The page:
Which sounds better: .Twitter or .Tweet? This is a question Twitter will have to answer before the second round of gTLD applications begins.
Trademarks & Brands Online recently reported that social media giant, Twitter, is planning on applying for their own unique web address ending in the second round of new generic top-level domains (gTLDs).
The International Corporation for Assigned Names and Numbers (ICANN) manages the application and release of unique web address endings as an alternative to .com or .net, the first round of which offered gTLDs like .club, .xyz and .ninja. Due to the program’s immense success we will most likely see a wave of businesses and organizations jumping aboard the new domain train.
For everything you need to know about gTLDs, a unique alternative to .com – read this blog post.
Stephen Coates, trademark counsel at Twitter, told Trademarks & Brands Online that he isn’t sure what he would put on the right side of the dot, revealing: “I would think that .Twitter would be at the top of our list”.
Many major companies didn’t think to apply for the first round of applications to ICANN that were announced in June 2012. Twitter stands as one of many businesses to take the idea seriously.
Along with branding and reputation bonuses, Coates touched on the matter of security, saying, “Some of the more interesting things gTLDs will offer are, number one, security. The only way you can maintain control of all servers and a domain name experience is by operating your own gTLD. Because at some point there is going be a server you can’t control.”.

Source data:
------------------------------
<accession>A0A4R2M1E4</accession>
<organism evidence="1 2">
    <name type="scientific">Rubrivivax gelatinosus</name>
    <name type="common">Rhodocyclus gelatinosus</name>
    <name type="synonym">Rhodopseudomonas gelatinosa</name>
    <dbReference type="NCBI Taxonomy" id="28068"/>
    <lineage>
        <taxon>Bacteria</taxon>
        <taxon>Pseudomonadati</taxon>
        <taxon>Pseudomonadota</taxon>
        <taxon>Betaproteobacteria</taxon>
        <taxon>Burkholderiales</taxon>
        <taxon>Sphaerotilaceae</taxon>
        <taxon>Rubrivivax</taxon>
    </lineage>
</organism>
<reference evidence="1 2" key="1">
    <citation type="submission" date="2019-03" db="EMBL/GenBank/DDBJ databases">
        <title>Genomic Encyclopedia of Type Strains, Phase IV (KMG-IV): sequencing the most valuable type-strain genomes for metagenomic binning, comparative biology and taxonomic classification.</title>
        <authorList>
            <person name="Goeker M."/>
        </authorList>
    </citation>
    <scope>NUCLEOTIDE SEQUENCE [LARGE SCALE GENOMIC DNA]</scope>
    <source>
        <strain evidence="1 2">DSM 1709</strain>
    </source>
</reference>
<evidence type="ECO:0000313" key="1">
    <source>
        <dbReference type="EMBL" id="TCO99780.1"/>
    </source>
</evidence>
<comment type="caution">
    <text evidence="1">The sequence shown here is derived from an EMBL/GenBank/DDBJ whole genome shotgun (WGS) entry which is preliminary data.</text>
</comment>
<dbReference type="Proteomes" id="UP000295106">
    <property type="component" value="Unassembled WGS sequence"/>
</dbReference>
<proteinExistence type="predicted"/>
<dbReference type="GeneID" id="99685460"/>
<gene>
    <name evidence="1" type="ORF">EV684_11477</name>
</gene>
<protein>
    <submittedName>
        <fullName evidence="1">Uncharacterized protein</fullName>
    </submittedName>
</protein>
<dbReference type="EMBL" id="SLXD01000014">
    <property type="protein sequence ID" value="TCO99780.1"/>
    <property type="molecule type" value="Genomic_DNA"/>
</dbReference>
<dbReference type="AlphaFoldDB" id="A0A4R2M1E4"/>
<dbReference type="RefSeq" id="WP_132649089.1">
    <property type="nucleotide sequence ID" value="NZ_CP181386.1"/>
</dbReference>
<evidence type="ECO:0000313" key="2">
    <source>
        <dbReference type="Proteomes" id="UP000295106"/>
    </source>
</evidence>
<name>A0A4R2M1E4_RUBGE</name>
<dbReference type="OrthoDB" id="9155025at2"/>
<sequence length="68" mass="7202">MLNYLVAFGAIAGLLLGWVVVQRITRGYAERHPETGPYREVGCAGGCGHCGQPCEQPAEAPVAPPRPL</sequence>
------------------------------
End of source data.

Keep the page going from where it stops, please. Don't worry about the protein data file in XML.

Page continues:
New domains have been used for brand protection before. Famously Taylor Swift registered the TaylorSwift.porn domain name before someone could use it against her. And sometimes gTLDs are just used for fun: Taco Bell had some fun with their new domain ta.co. Clever right?
Google’s newly created parent company, Alphabet, recently made headlines by registering abc.xyz. Other brands are quickly discovering how creative domains can raise awareness for an individual brand, and sales of .xyz domain names continue to spike following this purchase.
Trademarks & Brands Online asked Coates about a timeline for when Twitter users could expect to see a .Twitter or .Tweet domain. His response was: “A second round could open up as early as 2018, but I’m not optimistic given how slowly the community works.”. ICANN is notorious for running slowly, but with the attention the gTLD options are getting we can expect great things.
Perhaps soon we can expect to see all of our favorite brands with their own domain extension? A .Facebook would be nice, or maybe a .Netflix? We will have to wait for word from ICANN to know for certain, but until then we can all have fun creating fun gTLD versions of our own websites.
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